Welcome to the Horse Forum. I'm sorry you are having problems. I do not know enough about your horse or your riding to know whether you are heavy handed or not or to know if your horse just 'took a notion' and pounced on a gap in your control available with the hackamore (a mechanical hackamore I assume?)
This is what I would do if someone brought me this horse with this history: I would put a short-shanked 3-piece colt bit on him and teach him to give me his head (now called a 'one rein stop').
So, find a short-shanked 'colt bit' with a 'dog-bone', three piece mouthpiece. These little bits have a lot more control in them than a simple snaffle, but they can be used two-handed just like a snaffle. They are a real nice transition bit and a real nice bit to correct problems in.
Go to this old post I wrote on how to safely teach a one rein stop. How we teach a 'One Rein Stop'
You have to teach this over a period of several rides. You are lucky that he still rides good in an arena. You need to teach him to immediately stop and give you his head any time you want it at a walk, trot and a lope. Any horse of any age will learn to do this very quickly if you follow the teaching guide in the link I gave you.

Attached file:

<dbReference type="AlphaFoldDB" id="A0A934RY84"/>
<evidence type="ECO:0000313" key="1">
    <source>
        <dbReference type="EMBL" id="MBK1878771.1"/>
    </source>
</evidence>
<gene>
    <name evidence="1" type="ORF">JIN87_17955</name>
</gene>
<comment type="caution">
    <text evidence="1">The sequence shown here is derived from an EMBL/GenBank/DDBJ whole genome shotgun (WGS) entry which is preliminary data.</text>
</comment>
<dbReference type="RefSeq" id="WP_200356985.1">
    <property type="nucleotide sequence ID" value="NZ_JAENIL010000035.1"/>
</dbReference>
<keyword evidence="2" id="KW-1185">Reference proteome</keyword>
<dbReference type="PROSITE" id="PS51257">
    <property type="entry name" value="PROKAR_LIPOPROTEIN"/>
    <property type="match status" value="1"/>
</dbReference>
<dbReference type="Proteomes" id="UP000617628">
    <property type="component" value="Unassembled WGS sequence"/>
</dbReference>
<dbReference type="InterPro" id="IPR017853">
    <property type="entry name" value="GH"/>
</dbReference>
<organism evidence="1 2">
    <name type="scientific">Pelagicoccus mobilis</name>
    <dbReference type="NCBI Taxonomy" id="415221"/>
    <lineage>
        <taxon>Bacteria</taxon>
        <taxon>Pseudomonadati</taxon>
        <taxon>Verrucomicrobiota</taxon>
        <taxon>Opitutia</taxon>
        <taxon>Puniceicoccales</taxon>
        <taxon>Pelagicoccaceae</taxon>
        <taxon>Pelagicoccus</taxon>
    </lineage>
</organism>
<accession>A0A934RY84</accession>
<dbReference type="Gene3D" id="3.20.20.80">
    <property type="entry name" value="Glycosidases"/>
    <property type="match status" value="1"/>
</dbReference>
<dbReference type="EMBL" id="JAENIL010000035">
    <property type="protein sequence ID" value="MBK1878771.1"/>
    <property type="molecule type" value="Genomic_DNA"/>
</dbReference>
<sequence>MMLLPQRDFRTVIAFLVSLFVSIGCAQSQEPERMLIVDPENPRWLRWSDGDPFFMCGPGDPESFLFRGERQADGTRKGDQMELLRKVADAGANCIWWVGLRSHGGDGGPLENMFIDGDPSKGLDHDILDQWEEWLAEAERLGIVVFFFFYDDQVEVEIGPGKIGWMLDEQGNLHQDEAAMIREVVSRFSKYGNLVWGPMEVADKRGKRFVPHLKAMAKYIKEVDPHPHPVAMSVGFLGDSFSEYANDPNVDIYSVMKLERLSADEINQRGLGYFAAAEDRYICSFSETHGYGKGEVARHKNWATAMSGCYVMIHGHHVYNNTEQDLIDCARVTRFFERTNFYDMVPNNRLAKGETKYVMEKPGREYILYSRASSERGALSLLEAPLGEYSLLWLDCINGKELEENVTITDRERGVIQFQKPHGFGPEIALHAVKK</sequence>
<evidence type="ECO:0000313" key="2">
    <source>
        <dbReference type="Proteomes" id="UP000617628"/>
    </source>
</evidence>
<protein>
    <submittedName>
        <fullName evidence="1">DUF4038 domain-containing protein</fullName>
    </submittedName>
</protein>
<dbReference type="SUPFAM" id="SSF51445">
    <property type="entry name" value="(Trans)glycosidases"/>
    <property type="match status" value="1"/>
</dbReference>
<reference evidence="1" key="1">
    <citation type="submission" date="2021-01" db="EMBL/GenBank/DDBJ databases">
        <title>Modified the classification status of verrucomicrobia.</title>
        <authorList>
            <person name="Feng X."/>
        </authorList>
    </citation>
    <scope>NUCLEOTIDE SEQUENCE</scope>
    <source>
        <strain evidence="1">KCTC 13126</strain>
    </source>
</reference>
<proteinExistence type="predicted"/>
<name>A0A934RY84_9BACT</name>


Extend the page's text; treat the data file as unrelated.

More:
This technique will not only teach him to stop whenever you ask for his head, it will make him go back to riding like he used to. He will start listening to the bit again instead of tuning you out. The comfortable little colt bit is going to be a good bit for you to keep riding him him after he gets back to being responsive. They rehabilitate very quickly with this technique and little bit. It is a very 'forgiving' bit for any rider to use and is what I put on most of my trail horses when they are ridden.
If a horse gets high headed to avoid this bit, (or a snaffle as well), they require a pretty good timing and skill level, but these little 'colt bits' have a big 'tear-drop' rein ring and they can be used with a running martingale. Just do not set the martingale too low. They should be set so that they do nothing until the horse's head goes too high. In other words, they go in a straight line between a well-placed head and a rider's hands.
Any time anyone used a running martingale, they have to be very careful that the martingale ring cannot slip over the rein ring on the bit. Either the rein ring needs to be too big for this to happen (like with the colt bits) or a rubber or leather 'rein stop' needs to be put on the rein between the martingale ring and the bit.
Hope this helps.